While Panax ginseng has health benefits of its own, there is no solid research backing its ability to control diabetes.
8. Milk Thistle
Milk thistle is a flowering plant known for its natural detox support. Research shows that milk thistle can be beneficial for lowering fasting blood sugar levels, along with hemoglobin A1C, cholesterol, and triglycerides. (21,22)
When taken as 200 mg three times daily, milk thistle can also help to improve insulin resistance in pre-diabetics and those with active diabetes. (23)
While milk thistle is most effective when taken in capsule form, it can also be brewed as a herbal tea.
Inulin is a starchy fiber found in fruits, vegetables, and herbs like onions, bananas, leeks, artichokes, and asparagus. When in supplement form, inulin is usually derived from chicory root.
You should ease into inulin supplementation slowly. Start with 1-2 grams once a day for 2-3 weeks. After that, increase your dosage by 1-2 grams, waiting another 2-3 weeks to adjust. The max inulin dose for anyone should be 5-7 grams daily or as recommended by a doctor.
Fenugreek is an aromatic herb that produces powerful medicinal seeds. Most notably, fenugreek is used to boost immunity. It has a slightly sweet flavor, similar to maple syrup.
Fenugreek has been a long-time natural remedy for diabetes in Africa, Asia, and parts of Europe. (26) Research indicates that fenugreek can be helpful in improving blood glucose levels, including postprandial and fasting, when taken between five and 50 grams for a minimum of four days and up to 24 weeks. (27,28)
Fenugreek also can be ground into a flour and added to foods for an equally effective way to supplement.
11. White Mulberry
White mulberry is a small shrub with small, pinkish white berries that have a bitter taste.
When used as a supplement with one gram three times daily, white mulberry has been shown to help reduce fasting glucose levels by as much as 27 percent when used consistently for at least four weeks. (29) The same effects don’t appear to happen if the berries are eaten directly.
Psyllium is a popular supplemental fiber, often used to relieve constipation. It comes from an herb that primarily grows in India, and can be purchased as husks, capsules, powder, or granules. It is sometimes added to baked goods to increase fiber content.
Because psyllium doesn’t fully digest, it can help to decrease glucose levels and provide balanced digestive function. (30,31) Because it is a gentle food source, psyllium causes little side effects and is well tolerated by most individuals, especially when it is gradually eased into the diet.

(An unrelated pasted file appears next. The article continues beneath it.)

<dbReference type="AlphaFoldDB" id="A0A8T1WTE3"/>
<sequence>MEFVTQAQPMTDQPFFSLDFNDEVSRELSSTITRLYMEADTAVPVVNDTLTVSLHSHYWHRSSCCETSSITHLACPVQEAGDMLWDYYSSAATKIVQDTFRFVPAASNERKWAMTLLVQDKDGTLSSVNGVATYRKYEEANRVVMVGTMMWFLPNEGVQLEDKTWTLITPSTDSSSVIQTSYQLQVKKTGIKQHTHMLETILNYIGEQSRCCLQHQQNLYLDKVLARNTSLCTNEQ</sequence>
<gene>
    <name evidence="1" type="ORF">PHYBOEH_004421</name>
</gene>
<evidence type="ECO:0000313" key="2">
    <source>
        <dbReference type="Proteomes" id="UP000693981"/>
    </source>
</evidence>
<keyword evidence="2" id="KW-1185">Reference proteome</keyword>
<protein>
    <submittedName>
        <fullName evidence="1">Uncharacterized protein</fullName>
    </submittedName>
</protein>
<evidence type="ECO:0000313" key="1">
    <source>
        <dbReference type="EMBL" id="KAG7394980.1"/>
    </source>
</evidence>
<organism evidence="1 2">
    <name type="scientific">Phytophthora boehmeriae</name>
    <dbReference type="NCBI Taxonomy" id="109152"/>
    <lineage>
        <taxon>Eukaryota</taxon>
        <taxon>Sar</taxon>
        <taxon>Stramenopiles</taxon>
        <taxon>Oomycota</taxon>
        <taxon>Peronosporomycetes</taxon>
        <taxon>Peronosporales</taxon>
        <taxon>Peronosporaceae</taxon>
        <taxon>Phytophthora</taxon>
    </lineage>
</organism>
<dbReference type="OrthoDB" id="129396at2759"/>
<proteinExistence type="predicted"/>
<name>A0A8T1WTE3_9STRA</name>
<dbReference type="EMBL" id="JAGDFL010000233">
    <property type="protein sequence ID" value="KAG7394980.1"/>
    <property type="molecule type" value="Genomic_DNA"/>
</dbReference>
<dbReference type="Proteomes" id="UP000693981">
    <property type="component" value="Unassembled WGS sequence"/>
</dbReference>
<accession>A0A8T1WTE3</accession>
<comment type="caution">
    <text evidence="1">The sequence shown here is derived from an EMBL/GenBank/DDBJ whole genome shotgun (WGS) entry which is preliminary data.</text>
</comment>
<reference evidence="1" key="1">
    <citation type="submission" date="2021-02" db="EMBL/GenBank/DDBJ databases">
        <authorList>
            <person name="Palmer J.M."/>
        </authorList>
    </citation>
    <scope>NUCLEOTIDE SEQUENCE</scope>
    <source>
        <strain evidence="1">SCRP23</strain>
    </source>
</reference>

Psyllium can be taken in capsule or powder form. Because dosages can differ dramatically, it’s important to follow the product recommendations but to ease into the full amount by starting with a quarter dose, and then increasing over a week or two. Psyllium, regardless of the form, always needs taken with a full 8-12 ounce glass of water.
Glucomannan is a dietary fiber derived from the konjac plant. When taken orally, it can help to reduce both cholesterol and glucose levels, especially in people with type 2 diabetes. (34)
Beyond glucose control alone, glucomannan can help to improve sensitivity in pre-diabetic individuals as well as those with type 2 diabetes. (35)
Glucomannan can also be found in foods, most notably in shirataki noodles, which are low-carb and Paleo-friendly.
Magnesium is an essential mineral that has an impact on more than 300 cellular reactions within the body. It has gained exposure in recent years for the positive effects it can have on sleep, stress, muscle cramps and pains, and constipation.
Magnesium can be found in many food sources, including broccoli, leafy greens, almonds, dark chocolate, and other seeds and nuts. Still, some people get far too little magnesium and are operating under a consistently low level, which can increase the risk of developing diabetes. (36)
Improving magnesium intake can help to lower fasting insulin and can also reduce the risk of developing diabetes. (37) Taking 100 mg daily can be beneficial, although as much as 300 mg is considered safe and effective. (38)
While these supplements can help balance glucose and insulin levels, they are often only effective when dietary and lifestyle factors, like exercise, are already in play.
It’s important to note that supplements can’t fix a bad diet, but can only add to what is already in place with a health-supportive lifestyle.